Many of you have been looking to us for updates on the situation on the ground in Cuba. While we firmly stand by our brand and mission of being bridge builders, without getting into politics, we also realize that today’s environment can’t be ignored. We recognize that ignoring politics is impossible and that we need to keep our eyes open to the humanitarian crisis in front of us.

Going forward we will continue to tell stories that offer perspectives and information that bring us closer together. This new column, however, will share with you a handful of the stories that we read during the week. It will pull together five to seven headlines that kept us informed and that we thought should keep you informed too.

So with that, this first weekly Cuba News Roundup is a doozy; Biden hosts Cuban-Americans at the White House, Mexico tells the US, “back-off, we’re delivering supplies to Cuba,” The Cuban embassy in Paris was bombed (and the US is being blamed), Jews are supporting the anti-Castro protests, five (possibly six) Cuban generals have died in ten days, The Washington Post criticizes the Cuban government’s dealing of Black Cubans, and The New York Times, The Washington Post and CNN are all reporting on the post-protest crackdown. Plus, Mexico’s president proposes to declare Cuba a World Heritage Site.

NBC News: Biden to host Cuban American leaders to discuss response to Cuba protests

cuba news
Joe Biden at the White House. Photo: Saul Loeb /AFP

President Joe Biden will host Cuban American leaders at the White House on Friday to discuss the recent historic protests in the Caribbean nation and his administration’s response, including new sanctions on Cuban leaders and establishing internet access for Cubans. Read more on NBCNews.com

Newsweek: Cuba’s Foreign Minister Blames U.S. After Paris Embassy Attacked With Molotov Cocktails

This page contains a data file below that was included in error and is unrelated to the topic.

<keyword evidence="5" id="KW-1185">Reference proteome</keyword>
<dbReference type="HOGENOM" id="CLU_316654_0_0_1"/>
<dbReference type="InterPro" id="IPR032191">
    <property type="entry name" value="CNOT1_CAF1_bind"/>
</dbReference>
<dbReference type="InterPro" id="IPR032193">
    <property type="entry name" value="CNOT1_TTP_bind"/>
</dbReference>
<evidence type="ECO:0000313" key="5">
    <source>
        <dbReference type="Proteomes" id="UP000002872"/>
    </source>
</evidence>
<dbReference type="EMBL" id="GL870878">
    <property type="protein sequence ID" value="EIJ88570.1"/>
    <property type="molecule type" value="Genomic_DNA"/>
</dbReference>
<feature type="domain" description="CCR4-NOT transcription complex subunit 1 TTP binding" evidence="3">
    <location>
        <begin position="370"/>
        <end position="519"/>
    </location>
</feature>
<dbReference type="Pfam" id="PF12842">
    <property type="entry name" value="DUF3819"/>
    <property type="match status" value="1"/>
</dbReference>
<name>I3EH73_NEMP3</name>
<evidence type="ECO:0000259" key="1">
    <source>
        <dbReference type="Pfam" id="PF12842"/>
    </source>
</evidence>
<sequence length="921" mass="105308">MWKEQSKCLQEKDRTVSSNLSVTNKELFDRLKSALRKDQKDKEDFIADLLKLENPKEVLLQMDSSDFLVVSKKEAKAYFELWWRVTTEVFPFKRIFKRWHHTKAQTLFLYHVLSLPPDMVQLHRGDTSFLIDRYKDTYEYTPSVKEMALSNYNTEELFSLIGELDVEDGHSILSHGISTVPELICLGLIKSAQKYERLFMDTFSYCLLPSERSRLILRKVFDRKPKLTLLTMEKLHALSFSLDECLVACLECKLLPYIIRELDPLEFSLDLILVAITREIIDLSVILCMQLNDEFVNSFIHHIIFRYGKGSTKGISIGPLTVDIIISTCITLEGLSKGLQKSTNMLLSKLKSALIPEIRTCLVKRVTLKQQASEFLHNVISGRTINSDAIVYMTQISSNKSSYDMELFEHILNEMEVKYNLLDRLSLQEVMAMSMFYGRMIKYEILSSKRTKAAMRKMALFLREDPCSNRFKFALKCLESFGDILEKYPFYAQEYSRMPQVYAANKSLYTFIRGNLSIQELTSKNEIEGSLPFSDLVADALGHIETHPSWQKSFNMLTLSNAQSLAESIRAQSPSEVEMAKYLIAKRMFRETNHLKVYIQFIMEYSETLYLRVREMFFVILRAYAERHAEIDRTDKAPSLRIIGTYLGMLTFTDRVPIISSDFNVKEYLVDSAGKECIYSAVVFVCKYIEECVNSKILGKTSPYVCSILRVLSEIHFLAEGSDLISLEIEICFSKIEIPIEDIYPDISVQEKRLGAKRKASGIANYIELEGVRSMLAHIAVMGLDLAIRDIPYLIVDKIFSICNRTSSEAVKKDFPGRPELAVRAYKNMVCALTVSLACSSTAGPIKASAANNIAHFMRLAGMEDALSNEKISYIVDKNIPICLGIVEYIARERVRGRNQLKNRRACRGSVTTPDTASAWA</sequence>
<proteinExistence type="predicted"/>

Cuban Foreign Minister Bruno Rodriguez blamed the U.S. on Monday after the country’s embassy in Paris was attacked. Photo: Yamil Lage / AFP / Getty Images 

Cuban Foreign Minister Bruno Rodriguez accused the U.S. government of initiating campaigns of “violence” on Monday after the country’s foreign embassy in Paris was attacked by gasoline bombs. Read more at Newsweek.com.

Related Post: Poll Results: Here’s How Many of You Participated In Protests

Haaretz: Why Cuban-Jews in the U.S. Are Cheering on anti-Castro Protests

Cuba’s Jewish community has kept a low profile for decades, and is doing the same in light of the recent protests. Cuban-Jewish leaders in Florida, meanwhile, express strong solidarity with the island’s demonstrators. Read more at Haaretz.com.

Related Post: What It’s Like To Be Cuban-American Right Now

NBC News: Mexican President Says Sending Fuel Cargo to Cuba Is Their Sovereign Decision

cuba news
Members of the Mexican Navy load humanitarian aid including medical supplies for Cuba in Veracruz, Mexico, on July 24, 2021. Victor Yanez / AFP – Getty Images

Mexico’s president asserted his country’s right to send fuel to Cuba and said on Tuesday that U.S. sanctions on the island were “inhumane,” after a diesel cargo shipped by Mexico’s state-run oil company Petroleos Mexicanos arrived in Cuba’s Havana port. Read more at NBCNews.com.

CNN: Trump’s Inroads With Florida Latinos Are Influencing Democratic Response to Cuba

Cubans take part in a demonstration in support of Cuban President Miguel Diaz-Canel’s government. Photo: CNN Yamil Lage/AFP

Democrats in South Florida, beleaguered by a tough 2020 election in the state, have been privately and publicly urging their party leaders to embrace the protests against Cuba’s communist regime that are roiling the island nation. Read more at CNN.com.

Related Post: Cubanos Con Biden’s Mike Rivero and Daniela Ferrara Want Dialogue

WPLG: Mystery in Cuba – 5 High-Ranking Generals Died in Just 10 Days

Raul Castro. Photo: Getty Images/A. Roque

The Cuban government hasn’t released the cause of death of the five high-ranking generals who have died in the last ten days. Read more at Local10.com.

Related Post: The July 11th Protests Didn’t Happen Overnight

The New York Times: ‘Terror’: Crackdown After Protests in Cuba Sends a Chilling Message

cuba news
Police detaining a demonstrator during a protest in Havana on July 11. Photo: Ramon Espinosa/Associated Press

In a remarkable act of defiance, thousands of Cubans took to the streets two weeks ago and chanted “We’re not afraid!” Many are now terrified. Read more at NYTimes.com.

Miami Herald: Mexico’s President Says Declare Cuba a World Heritage Site.

Mexican President Andres Manuel Lopez Obrador. Photo: Marco Ugarte AP

It sounds like a joke, but Mexico’s President Andrés Manuel Lopez Obrador has proposed that Cuba be declared a “World Heritage Site” for being an “example of resistance” against U.S. aggressions. Read more at MiamiHerald.com.

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Hola todo el mundo. Sometimes we like to share stories as a team. When we do, this is the author.